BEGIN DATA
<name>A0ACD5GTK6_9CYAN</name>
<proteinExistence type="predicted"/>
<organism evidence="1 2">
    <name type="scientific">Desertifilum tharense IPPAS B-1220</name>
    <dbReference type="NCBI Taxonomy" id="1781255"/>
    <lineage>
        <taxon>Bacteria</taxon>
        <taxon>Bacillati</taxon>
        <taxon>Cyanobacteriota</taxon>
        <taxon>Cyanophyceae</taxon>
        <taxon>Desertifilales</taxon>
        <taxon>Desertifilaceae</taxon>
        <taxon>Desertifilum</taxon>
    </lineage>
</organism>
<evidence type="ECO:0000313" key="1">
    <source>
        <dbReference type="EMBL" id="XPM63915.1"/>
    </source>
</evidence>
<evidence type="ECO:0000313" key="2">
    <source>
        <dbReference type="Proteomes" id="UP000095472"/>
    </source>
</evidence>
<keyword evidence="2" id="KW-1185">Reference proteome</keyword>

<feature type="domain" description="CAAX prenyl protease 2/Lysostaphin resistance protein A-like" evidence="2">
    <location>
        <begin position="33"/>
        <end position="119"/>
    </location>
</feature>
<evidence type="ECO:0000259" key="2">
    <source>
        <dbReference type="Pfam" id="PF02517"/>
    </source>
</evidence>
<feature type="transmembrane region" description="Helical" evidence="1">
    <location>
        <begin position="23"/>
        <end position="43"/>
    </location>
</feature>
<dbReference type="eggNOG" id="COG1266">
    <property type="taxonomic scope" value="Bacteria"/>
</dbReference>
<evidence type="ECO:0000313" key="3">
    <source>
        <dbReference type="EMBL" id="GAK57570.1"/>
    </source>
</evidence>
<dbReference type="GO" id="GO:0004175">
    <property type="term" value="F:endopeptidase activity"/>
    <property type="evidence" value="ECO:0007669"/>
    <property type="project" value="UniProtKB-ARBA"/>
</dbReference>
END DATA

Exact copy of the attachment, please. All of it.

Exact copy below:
<name>A0ACD5GTK6_9CYAN</name>
<proteinExistence type="predicted"/>
<organism evidence="1 2">
    <name type="scientific">Desertifilum tharense IPPAS B-1220</name>
    <dbReference type="NCBI Taxonomy" id="1781255"/>
    <lineage>
        <taxon>Bacteria</taxon>
        <taxon>Bacillati</taxon>
        <taxon>Cyanobacteriota</taxon>
        <taxon>Cyanophyceae</taxon>
        <taxon>Desertifilales</taxon>
        <taxon>Desertifilaceae</taxon>
        <taxon>Desertifilum</taxon>
    </lineage>
</organism>
<evidence type="ECO:0000313" key="1">
    <source>
        <dbReference type="EMBL" id="XPM63915.1"/>
    </source>
</evidence>
<evidence type="ECO:0000313" key="2">
    <source>
        <dbReference type="Proteomes" id="UP000095472"/>
    </source>
</evidence>
<keyword evidence="2" id="KW-1185">Reference proteome</keyword>

<feature type="domain" description="CAAX prenyl protease 2/Lysostaphin resistance protein A-like" evidence="2">
    <location>
        <begin position="33"/>
        <end position="119"/>
    </location>
</feature>
<evidence type="ECO:0000259" key="2">
    <source>
        <dbReference type="Pfam" id="PF02517"/>
    </source>
</evidence>
<feature type="transmembrane region" description="Helical" evidence="1">
    <location>
        <begin position="23"/>
        <end position="43"/>
    </location>
</feature>
<dbReference type="eggNOG" id="COG1266">
    <property type="taxonomic scope" value="Bacteria"/>
</dbReference>
<evidence type="ECO:0000313" key="3">
    <source>
        <dbReference type="EMBL" id="GAK57570.1"/>
    </source>
</evidence>
<dbReference type="GO" id="GO:0004175">
    <property type="term" value="F:endopeptidase activity"/>
    <property type="evidence" value="ECO:0007669"/>
    <property type="project" value="UniProtKB-ARBA"/>
</dbReference>